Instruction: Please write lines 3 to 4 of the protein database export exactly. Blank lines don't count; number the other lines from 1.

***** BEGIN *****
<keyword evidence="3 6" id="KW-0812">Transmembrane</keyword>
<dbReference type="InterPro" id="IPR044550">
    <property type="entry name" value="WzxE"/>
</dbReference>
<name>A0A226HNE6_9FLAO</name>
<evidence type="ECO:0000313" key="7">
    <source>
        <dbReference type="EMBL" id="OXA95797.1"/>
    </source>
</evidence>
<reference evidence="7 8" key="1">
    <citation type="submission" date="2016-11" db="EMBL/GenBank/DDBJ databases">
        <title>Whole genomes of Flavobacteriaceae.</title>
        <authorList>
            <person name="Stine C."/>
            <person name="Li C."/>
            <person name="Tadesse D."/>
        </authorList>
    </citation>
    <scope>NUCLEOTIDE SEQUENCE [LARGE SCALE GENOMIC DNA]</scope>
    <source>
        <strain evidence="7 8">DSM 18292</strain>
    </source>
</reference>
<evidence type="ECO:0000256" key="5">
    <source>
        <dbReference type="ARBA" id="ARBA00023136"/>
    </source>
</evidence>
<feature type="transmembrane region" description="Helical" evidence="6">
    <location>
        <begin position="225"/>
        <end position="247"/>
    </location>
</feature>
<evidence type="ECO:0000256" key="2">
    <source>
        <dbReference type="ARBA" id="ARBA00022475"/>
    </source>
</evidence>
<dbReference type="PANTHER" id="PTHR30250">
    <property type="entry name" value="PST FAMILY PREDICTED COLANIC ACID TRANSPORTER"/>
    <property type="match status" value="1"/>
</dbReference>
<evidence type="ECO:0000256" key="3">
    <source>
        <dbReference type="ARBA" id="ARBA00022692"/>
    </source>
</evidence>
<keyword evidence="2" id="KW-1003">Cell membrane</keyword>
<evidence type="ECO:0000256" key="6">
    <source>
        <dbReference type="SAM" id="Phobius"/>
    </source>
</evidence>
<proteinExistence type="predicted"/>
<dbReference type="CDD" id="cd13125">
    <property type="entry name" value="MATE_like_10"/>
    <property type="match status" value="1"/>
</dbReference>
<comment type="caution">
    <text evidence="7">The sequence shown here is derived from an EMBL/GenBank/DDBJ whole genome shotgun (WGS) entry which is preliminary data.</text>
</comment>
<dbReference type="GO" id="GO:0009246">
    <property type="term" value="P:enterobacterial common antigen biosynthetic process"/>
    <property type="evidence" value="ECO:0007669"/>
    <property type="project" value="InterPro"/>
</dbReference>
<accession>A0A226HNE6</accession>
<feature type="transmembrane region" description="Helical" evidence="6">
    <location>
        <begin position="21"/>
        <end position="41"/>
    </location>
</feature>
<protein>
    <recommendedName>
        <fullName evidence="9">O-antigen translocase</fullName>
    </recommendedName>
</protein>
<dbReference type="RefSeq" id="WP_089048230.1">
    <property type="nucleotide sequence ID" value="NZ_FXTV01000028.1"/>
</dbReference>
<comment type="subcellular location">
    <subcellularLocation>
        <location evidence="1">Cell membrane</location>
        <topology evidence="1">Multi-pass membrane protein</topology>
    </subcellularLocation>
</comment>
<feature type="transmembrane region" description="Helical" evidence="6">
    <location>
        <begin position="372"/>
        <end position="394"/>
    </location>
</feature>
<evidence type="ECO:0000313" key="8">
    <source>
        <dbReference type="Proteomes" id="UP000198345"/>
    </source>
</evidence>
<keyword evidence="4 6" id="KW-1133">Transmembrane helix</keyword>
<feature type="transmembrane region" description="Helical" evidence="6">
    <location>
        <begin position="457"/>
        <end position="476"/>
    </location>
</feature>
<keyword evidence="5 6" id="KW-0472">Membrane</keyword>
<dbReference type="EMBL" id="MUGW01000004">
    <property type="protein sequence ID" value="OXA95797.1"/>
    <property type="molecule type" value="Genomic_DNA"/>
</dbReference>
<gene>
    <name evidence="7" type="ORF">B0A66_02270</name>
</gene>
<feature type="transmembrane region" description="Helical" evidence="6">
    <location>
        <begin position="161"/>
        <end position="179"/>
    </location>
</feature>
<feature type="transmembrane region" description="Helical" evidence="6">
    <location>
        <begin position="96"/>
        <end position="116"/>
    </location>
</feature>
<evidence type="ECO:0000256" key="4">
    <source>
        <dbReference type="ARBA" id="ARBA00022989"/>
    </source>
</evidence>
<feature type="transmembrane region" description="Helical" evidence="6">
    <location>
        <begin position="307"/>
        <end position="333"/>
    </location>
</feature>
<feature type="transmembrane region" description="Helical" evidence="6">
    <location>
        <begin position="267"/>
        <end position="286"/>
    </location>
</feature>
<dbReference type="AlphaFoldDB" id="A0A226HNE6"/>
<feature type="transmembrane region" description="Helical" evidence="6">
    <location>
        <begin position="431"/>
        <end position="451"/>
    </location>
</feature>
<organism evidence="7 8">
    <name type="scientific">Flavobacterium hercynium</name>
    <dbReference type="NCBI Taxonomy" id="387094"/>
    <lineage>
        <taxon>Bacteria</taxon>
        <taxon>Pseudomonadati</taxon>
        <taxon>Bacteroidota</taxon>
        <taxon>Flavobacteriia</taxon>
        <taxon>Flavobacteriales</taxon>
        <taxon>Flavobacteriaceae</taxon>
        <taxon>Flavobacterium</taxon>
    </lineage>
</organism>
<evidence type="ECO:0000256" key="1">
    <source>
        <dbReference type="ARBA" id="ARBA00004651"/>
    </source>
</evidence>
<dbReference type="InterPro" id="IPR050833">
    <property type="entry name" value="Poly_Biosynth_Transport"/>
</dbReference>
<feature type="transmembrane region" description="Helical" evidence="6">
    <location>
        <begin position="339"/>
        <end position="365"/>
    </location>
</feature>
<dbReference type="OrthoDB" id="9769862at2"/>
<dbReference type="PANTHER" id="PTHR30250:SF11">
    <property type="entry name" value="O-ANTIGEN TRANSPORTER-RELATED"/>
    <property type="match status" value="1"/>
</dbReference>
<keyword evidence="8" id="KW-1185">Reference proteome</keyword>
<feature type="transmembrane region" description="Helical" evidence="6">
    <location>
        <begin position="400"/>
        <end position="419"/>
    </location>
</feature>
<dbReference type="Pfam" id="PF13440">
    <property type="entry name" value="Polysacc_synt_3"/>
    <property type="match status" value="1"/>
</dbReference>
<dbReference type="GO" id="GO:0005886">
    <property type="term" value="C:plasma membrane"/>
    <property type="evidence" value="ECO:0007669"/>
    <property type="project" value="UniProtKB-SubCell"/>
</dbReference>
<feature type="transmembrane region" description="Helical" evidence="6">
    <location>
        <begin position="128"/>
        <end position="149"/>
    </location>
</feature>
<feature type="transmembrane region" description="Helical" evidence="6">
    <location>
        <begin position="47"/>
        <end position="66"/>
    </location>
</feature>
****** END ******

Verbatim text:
    <property type="entry name" value="WzxE"/>
</dbReference>